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7 Things Your Dog's Coat Can Tell You About Their Health

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Most dogs have fur. Its primary purpose is to protect them against the elements. The other purpose—no it’s not to make a fashion statement—is to provide a window into their overall health. Dull or shiny, matted or tangled, dry or oily, lumpy or smooth, all tell a ‘tail’ of just how healthy your dog is. So what exactly should you look for in your dog’s coat? Glad you asked. Here are seven signs your dog may need a checkup.

1. Dull coat
Dog fur contains protein, so a dull coat is often a sign your dog is not getting the right nutrition. The goal is a shiny coat, so a change in diet might just be the ticket to a healthier pooch. For an even healthier shine, use a high-quality shampoo and ask your vet about adding vegetable or fish oil to their regimen.

2. Dry skin or fur
Flakes in your dog’s fur are often an indicator of dry skin. This can be due to improper rinsing after bathing, using shampoo that contains harsh chemicals, allergies or something worse. Smell the fur to identify if there’s a musky or foul odor. If that’s the case, it could be a bacterial infection, which means it’s time to pay a visit to the vet.

3. Lumps
Nothing instills more fear in a dog owner than finding a lump. If your dog has one, it’s easy to think the worst, but keep in mind that most lumps are benign fatty tumors that will not cause any harm. Still, it’s best to have any lump checked out. If your next vet appointment is weeks away, keep an eye on the lump. If you see fast growth, redness, swelling, pus or an opening, change your appointment to sooner.

4. Matted fur
Mats occur when your dog is rubbing or scratching at their fur—often due to allergies or another irritation. Matted fur can also be the result of old, loose fur that has not been completely brushed or combed out. If your dog plays outdoors, those mats can collect burs, leaves and grass. Mats prevent oxygen and moisture from reaching the skin and can become a breeding ground for parasites. To remove them, use your fingers to unlock the hairs and then brush out smaller tangles with a de-matting comb.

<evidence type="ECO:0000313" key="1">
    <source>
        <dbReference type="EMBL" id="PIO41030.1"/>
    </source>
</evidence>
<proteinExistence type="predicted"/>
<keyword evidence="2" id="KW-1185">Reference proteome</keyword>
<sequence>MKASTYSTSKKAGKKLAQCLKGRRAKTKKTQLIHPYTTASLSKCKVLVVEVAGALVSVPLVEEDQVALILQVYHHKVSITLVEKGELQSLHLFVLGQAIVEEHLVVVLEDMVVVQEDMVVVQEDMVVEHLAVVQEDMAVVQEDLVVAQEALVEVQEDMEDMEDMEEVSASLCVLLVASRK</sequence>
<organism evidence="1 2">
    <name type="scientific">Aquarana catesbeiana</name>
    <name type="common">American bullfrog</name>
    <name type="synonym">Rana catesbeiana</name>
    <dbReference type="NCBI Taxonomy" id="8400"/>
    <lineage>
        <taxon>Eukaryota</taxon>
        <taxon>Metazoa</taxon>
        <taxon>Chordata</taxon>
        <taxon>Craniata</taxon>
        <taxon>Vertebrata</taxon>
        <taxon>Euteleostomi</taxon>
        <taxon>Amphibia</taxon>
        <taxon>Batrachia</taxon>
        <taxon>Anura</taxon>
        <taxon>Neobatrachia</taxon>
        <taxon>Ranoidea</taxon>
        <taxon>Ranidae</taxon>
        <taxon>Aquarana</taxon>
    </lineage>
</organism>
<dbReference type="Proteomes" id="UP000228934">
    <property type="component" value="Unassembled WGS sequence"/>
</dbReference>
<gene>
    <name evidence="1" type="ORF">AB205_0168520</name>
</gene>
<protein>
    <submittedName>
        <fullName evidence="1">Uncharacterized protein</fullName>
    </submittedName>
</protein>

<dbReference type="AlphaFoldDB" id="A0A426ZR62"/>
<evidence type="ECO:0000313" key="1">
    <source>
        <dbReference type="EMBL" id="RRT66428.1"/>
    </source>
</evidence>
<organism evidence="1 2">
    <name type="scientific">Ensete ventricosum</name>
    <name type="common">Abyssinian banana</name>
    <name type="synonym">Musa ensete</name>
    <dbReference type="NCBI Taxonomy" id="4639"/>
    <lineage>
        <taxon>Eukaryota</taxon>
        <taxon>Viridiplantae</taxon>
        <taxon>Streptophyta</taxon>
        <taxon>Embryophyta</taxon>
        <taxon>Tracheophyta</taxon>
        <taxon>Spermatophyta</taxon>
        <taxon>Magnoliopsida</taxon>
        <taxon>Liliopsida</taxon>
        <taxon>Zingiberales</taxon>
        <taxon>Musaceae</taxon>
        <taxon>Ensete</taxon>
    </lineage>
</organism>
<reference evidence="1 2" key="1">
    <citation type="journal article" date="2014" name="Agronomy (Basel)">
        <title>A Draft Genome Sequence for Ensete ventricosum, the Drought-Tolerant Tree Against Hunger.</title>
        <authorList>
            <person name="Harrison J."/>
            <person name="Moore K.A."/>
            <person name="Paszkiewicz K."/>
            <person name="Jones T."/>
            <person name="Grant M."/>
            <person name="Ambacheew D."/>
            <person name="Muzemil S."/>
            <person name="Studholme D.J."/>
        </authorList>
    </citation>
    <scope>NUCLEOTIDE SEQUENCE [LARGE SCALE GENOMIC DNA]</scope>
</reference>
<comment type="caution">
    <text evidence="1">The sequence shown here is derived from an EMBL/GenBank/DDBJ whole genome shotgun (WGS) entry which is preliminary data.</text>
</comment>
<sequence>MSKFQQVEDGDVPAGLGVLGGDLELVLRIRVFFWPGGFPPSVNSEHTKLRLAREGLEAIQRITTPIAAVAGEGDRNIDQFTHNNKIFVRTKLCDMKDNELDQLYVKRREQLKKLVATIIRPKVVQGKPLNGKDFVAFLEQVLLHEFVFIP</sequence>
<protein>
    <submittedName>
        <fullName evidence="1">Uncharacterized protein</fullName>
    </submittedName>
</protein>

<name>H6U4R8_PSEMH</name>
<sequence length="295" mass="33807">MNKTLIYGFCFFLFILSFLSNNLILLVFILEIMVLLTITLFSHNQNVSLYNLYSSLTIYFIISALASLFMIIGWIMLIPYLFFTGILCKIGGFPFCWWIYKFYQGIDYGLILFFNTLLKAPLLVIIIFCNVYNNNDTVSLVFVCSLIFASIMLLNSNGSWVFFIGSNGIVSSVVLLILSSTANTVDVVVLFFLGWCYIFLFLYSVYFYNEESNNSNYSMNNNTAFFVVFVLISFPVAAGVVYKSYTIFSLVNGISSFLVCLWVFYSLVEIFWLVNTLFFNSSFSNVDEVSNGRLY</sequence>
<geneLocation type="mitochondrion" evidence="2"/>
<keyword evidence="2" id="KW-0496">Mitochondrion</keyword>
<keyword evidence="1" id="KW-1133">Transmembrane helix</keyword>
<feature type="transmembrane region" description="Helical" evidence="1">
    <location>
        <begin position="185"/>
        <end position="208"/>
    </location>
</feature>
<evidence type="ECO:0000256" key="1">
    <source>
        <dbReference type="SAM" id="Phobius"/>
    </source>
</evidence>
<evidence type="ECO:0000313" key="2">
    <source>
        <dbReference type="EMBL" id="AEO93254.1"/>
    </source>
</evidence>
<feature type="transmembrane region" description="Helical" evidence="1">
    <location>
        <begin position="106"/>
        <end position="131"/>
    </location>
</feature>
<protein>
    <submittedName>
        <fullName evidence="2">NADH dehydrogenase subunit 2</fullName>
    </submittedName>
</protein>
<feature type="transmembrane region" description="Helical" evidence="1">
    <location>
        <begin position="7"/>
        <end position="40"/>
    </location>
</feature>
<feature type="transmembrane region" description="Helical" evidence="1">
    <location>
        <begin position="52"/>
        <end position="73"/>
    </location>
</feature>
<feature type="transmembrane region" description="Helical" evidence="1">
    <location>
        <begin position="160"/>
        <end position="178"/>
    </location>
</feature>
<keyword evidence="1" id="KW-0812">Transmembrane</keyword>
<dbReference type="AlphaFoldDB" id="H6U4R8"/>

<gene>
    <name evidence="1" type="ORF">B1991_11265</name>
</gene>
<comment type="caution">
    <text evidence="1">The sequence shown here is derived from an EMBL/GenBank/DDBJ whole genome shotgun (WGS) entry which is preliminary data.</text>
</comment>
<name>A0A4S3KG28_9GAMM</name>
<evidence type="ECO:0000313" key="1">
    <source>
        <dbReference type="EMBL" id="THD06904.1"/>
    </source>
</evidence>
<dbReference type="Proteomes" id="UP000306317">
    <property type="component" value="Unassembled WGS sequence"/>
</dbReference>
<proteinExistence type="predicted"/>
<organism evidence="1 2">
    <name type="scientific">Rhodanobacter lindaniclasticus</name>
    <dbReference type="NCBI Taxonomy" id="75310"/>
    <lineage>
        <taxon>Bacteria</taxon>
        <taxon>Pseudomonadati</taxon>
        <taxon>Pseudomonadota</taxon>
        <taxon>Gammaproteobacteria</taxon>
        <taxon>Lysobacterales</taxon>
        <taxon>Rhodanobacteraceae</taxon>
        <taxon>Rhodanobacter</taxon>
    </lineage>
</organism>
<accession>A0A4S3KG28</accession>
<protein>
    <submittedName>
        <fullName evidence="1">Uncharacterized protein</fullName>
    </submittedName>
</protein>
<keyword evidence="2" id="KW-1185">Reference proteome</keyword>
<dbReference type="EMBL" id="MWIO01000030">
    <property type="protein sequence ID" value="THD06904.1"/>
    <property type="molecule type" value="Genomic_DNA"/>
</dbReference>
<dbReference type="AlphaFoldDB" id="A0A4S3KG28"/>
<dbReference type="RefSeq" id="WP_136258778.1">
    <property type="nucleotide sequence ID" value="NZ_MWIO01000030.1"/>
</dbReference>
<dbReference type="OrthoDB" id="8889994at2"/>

5. Excessive shedding
For many breeds, shedding is a normal process. It usually happens in late spring and fall. If you believe your dog is shedding excessively, it could be the result of stress, poor nutrition, allergies or a medical problem. If they are scratching a lot, try bathing them with a pet shampoo formulated for dry, itching skin. If that doesn’t do the trick, seek professional advice to determine the underlying factor and remedies.

6. Bald spots
Bare spots in your dog’s fur are not extremely unusual. Often, they’re due to an allergic reaction to food or pollen. However, if you notice your dog licking or biting at the area of concern, it may be parasites such as fleas or mites. Another cause of hair loss in dogs is a condition called Cushing’s disease, which is caused by the overproduction of the hormone cortisol. This is more common in dogs six years or older and signs include eating, drinking and urinating more. In any case, a visit to the vet is advised and most underlying causes can be treated with medication.

7. Open sores
If you find a lesion or open sore on your dog, it’s best to get it checked out immediately as there are many causes, including disease, infection and skin conditions. The latter is often the culprit and can be addressed with medication. But open sores can also be the result of something more serious. If the sore continues to drain but is not healing, it may be a bacterial or fungal infection.

Keeping an eye on your dog’s coat is a great way to stay on top of potential health problems or concerns. Consider making these inspections part of your dog grooming routine. Regular brushing and bathing will not only help you survey their coat, but are essential to the health of your pooch.

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